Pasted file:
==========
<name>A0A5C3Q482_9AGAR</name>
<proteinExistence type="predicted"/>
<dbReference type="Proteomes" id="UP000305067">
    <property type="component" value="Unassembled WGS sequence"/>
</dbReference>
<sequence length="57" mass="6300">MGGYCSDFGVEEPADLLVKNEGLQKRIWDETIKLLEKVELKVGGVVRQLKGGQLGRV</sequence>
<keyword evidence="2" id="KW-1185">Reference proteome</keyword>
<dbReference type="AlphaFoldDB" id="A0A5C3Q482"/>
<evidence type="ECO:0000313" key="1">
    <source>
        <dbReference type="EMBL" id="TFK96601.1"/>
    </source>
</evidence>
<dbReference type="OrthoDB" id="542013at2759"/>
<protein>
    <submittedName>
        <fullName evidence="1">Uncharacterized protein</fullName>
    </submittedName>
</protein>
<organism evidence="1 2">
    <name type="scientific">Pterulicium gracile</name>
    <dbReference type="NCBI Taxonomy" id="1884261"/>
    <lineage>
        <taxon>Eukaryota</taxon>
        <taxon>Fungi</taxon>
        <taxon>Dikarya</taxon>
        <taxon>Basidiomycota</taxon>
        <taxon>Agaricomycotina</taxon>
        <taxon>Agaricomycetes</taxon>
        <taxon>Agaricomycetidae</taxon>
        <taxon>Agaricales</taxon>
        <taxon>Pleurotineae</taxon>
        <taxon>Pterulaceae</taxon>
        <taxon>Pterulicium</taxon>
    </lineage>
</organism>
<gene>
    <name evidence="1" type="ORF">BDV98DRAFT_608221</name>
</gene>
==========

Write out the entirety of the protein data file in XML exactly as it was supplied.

<name>A0A5C3Q482_9AGAR</name>
<proteinExistence type="predicted"/>
<dbReference type="Proteomes" id="UP000305067">
    <property type="component" value="Unassembled WGS sequence"/>
</dbReference>
<sequence length="57" mass="6300">MGGYCSDFGVEEPADLLVKNEGLQKRIWDETIKLLEKVELKVGGVVRQLKGGQLGRV</sequence>
<keyword evidence="2" id="KW-1185">Reference proteome</keyword>
<dbReference type="AlphaFoldDB" id="A0A5C3Q482"/>
<evidence type="ECO:0000313" key="1">
    <source>
        <dbReference type="EMBL" id="TFK96601.1"/>
    </source>
</evidence>
<dbReference type="OrthoDB" id="542013at2759"/>
<protein>
    <submittedName>
        <fullName evidence="1">Uncharacterized protein</fullName>
    </submittedName>
</protein>
<organism evidence="1 2">
    <name type="scientific">Pterulicium gracile</name>
    <dbReference type="NCBI Taxonomy" id="1884261"/>
    <lineage>
        <taxon>Eukaryota</taxon>
        <taxon>Fungi</taxon>
        <taxon>Dikarya</taxon>
        <taxon>Basidiomycota</taxon>
        <taxon>Agaricomycotina</taxon>
        <taxon>Agaricomycetes</taxon>
        <taxon>Agaricomycetidae</taxon>
        <taxon>Agaricales</taxon>
        <taxon>Pleurotineae</taxon>
        <taxon>Pterulaceae</taxon>
        <taxon>Pterulicium</taxon>
    </lineage>
</organism>
<gene>
    <name evidence="1" type="ORF">BDV98DRAFT_608221</name>
</gene>